April 29, 2022
Top three triggers for an IRS audit
There are many potential red flags on your tax return. Most of us know that the Earned Income Tax Credit is something that can provoke an audit. We’ve also talked about lifestyle triggers; buying or writing off luxury items such as sports cars and first-class international airfare when your income is not on the surface conducive to such purchases. We’ve also noted previously that March 2022 reports by Syracuse University (TRAC) and its affiliates found that those reporting under $25,000 and over $200,000 in income are more likely to be audited.
However, there are three other potential triggers that are less well-known.
Are you doing any of these three?
It’s fairly safe to say that being audited is much like getting weighed at the doctor’s office, no adult really enjoys it. But audits do happen and it is better to be prepared than caught off guard. Here are three items that may trigger an audit:
- Cryptocurrency. There is rising concern and control within the government regarding digital or virtual currency. They are treated as property on your federal forms; much like stocks or real property. It must be reported in your gross income in fair market value. There is added complexity at the state level because of sales tax. International reporting is still unclear.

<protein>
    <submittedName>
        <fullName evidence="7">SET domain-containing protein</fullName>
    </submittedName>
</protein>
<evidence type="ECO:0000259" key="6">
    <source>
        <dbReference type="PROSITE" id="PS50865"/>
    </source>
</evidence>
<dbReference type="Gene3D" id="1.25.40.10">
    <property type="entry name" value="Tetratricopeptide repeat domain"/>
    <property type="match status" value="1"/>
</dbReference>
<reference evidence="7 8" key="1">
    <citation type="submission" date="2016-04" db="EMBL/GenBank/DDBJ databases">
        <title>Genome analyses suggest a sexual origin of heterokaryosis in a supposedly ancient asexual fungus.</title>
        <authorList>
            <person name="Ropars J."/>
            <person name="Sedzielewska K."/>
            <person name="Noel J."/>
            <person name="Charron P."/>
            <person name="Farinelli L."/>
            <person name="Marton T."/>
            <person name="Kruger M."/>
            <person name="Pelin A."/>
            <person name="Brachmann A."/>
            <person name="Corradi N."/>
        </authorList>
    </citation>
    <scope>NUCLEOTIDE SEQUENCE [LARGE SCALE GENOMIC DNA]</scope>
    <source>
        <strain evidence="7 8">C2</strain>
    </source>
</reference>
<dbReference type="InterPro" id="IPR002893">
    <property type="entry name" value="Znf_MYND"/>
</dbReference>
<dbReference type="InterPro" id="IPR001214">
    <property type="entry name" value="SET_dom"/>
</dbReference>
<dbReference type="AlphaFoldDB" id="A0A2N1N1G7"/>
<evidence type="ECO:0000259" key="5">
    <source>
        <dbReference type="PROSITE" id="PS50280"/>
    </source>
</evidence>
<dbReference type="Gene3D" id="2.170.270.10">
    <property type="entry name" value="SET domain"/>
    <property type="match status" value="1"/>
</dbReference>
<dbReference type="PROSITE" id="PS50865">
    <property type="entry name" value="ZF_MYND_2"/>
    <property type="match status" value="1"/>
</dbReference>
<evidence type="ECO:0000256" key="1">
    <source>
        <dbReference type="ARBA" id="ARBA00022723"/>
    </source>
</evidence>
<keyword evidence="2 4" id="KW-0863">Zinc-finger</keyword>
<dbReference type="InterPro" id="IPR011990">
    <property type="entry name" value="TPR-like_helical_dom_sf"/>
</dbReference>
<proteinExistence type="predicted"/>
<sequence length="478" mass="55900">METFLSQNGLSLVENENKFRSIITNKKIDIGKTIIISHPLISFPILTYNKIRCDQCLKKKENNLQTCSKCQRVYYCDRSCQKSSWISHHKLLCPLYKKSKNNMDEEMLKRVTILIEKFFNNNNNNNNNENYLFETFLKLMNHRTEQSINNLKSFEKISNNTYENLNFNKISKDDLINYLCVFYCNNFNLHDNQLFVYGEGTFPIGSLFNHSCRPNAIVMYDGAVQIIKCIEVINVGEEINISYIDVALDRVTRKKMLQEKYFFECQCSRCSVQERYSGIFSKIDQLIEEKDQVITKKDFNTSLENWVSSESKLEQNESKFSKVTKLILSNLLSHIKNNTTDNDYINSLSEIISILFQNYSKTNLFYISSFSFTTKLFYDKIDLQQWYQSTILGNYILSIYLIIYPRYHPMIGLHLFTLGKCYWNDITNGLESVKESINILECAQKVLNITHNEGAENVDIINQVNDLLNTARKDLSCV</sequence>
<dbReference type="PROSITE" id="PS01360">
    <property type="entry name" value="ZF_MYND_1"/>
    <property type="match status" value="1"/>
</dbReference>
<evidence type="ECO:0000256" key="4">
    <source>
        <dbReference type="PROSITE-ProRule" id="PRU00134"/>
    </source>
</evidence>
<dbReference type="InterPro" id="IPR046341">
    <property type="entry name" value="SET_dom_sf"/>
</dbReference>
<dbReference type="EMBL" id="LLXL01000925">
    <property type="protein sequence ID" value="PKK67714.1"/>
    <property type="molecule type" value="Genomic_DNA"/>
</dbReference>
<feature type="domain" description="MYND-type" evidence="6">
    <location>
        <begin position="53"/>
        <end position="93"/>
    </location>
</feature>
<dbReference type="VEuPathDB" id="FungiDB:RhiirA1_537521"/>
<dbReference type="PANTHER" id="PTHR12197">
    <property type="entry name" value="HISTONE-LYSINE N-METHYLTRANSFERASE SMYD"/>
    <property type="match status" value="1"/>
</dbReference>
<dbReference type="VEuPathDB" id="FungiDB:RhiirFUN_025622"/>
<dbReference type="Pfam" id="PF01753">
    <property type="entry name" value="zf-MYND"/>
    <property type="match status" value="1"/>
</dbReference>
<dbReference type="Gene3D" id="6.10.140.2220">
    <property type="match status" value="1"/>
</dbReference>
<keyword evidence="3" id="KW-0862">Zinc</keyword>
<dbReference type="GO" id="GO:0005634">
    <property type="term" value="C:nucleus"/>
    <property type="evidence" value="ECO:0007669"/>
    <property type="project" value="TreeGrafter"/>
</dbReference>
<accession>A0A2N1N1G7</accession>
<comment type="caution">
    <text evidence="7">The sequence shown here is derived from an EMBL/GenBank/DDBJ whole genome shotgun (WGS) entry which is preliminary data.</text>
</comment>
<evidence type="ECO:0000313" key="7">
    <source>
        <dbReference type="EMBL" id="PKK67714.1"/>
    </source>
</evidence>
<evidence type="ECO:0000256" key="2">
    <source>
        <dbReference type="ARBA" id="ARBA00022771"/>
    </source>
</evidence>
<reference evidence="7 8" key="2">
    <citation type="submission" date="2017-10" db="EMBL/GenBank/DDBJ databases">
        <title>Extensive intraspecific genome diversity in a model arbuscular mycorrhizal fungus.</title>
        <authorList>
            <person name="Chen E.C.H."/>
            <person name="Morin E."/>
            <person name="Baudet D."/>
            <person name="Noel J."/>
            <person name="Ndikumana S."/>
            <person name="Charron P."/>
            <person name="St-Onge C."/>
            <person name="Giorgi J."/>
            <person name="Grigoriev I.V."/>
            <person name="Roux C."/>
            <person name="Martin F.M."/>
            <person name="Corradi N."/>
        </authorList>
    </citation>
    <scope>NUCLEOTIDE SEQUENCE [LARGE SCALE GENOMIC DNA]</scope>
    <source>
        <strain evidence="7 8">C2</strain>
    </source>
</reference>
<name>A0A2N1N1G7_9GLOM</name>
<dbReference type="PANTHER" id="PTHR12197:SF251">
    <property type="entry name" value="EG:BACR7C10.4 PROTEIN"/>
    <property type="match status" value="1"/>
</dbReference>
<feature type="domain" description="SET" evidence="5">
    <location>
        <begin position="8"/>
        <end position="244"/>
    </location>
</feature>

- Early retirement withdrawals. With some exceptions, these are typically subject to a 10% penalty. Before taking out money from your 401(k) look into the financial repercussions. Know that the IRS’s Automated Underreporter (AUR) Program checks whether or not the tax was paid.
- Rounding out numbers. Curious as it sounds when you use round numbers such as $5,000 instead of what may be $4,989 you can unknowingly trigger an audit. One might shake one’s head that a mere $11 can potentially trigger numerous hours of investigation and therefore thousands of dollars in human labor costs. But, as the saying goes, truth is often stranger than fiction.
No one wants to be put under the microscope. Many of us would prefer to have dental work without anesthetic than undergo an audit. Careful and exact filing combined with eschewing potential triggers can help you avoid financial dissection.